Johnston Reporter

Johnston Reporter

Sunday, April 5, 2020

North Carolina attorney general to appeal ruling on photo ID requirement

Politics

By Angela Watson | Jan 10, 2020

Josh stein
North Carolina Attorney General Josh Stein will appeal a judge's ruling to block a law that would require a photo ID to vote in state elections. | Joshstein.org

A federal judge’s recent move to block a photo ID mandate for North Carolina voters has been met with plans by the state to appeal.

Judge Loretta Biggs’ action was highly criticized and drew the ire of Republican officials.

"Yet again, the voters find themselves confused because of the last-minute actions of an activist Democrat judge legislating from the bench," said Darryl Mitchell, Johnston County GOP chairman. "This must stop."


The impending appeal will not happen before the March 3 primary to avoid any voter confusion, and there will not be a photo ID requirement in place for the primary election, according to a statement from the office of Attorney General Josh Stein. 

Mitchell says he is encouraged by the attorney general's decision to appeal the "politically driven" decision by Biggs, but hoped for more.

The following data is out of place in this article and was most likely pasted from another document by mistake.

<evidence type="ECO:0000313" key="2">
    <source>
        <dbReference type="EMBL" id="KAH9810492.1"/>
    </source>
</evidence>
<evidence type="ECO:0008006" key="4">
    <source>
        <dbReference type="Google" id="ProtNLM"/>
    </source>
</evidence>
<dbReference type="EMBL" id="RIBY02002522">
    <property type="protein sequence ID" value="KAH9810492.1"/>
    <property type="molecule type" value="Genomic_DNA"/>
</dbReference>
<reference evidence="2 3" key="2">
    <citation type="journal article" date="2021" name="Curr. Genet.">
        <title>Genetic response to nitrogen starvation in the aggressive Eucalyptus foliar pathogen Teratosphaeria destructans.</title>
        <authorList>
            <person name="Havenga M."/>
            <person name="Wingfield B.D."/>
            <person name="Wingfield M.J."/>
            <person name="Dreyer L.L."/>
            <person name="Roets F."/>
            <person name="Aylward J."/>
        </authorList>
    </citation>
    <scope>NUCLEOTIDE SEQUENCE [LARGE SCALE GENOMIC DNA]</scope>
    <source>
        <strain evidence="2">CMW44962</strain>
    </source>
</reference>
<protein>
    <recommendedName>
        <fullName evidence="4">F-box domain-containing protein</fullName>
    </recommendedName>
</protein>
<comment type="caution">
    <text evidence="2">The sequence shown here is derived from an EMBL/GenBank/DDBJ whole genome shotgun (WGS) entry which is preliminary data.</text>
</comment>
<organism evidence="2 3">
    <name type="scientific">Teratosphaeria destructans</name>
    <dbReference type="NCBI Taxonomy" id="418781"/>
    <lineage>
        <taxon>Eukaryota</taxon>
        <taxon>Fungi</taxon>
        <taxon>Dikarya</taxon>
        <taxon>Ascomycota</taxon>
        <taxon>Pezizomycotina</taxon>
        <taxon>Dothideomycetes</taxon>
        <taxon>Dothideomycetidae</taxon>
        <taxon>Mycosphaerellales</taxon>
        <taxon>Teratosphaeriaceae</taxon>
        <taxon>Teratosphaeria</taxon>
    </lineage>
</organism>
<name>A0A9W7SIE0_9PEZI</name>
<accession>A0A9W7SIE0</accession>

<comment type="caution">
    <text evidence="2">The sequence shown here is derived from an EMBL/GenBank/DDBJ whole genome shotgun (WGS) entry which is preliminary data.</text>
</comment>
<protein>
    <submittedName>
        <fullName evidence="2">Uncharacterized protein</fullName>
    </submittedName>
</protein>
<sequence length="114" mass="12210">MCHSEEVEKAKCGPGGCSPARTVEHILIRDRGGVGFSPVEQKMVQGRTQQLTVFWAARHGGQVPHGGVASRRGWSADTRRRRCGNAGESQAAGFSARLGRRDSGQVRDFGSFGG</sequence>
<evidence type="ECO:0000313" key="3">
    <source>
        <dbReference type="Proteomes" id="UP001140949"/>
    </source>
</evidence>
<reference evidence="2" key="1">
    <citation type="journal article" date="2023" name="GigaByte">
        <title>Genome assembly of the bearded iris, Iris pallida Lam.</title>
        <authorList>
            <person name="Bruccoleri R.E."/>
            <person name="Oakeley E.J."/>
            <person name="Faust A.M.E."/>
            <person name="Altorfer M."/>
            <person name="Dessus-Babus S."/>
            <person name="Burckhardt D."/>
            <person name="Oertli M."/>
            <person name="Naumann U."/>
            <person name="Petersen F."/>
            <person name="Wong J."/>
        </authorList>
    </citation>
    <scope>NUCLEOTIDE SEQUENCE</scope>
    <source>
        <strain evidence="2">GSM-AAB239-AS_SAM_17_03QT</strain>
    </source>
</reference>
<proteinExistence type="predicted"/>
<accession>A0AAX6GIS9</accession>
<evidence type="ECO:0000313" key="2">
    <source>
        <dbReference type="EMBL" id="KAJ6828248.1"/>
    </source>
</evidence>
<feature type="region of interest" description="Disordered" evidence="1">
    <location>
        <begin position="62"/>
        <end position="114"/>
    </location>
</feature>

"We are disappointed that [Stein] isn't seeking a stay of the ruling so that the voter ID can continue during the March 3rd primary," Mitchell said.

North Carolina voters in 2018 were left to decide if a photo ID should be required in order to cast a vote. The amendment passed with 55 percent of the vote, and the requirement was to begin this year. 

"The people . . . spoke loud and clear to add voter ID to our state constitution to strengthen the integrity of elections in North Carolina,” Mitchell said.

Biggs’ ruling determined that the effort in 2018 to mandate photo IDs was intentional racial discrimination, and ultimately no different than a voter ID law that passed in 2013. That law was struck down by a federal appeals court in 2016. The court found that legislators targeted African-American voters by using a breakdown of voter behavior by race. 

Mitchell said Biggs’ action illustrates the importance of the effort of President Trump and Senate Republicans to appoint and confirm federal judges “who will faithfully interpret law rather than legislate from the bench.”

President Barack Obama appointed Biggs in 2014. 

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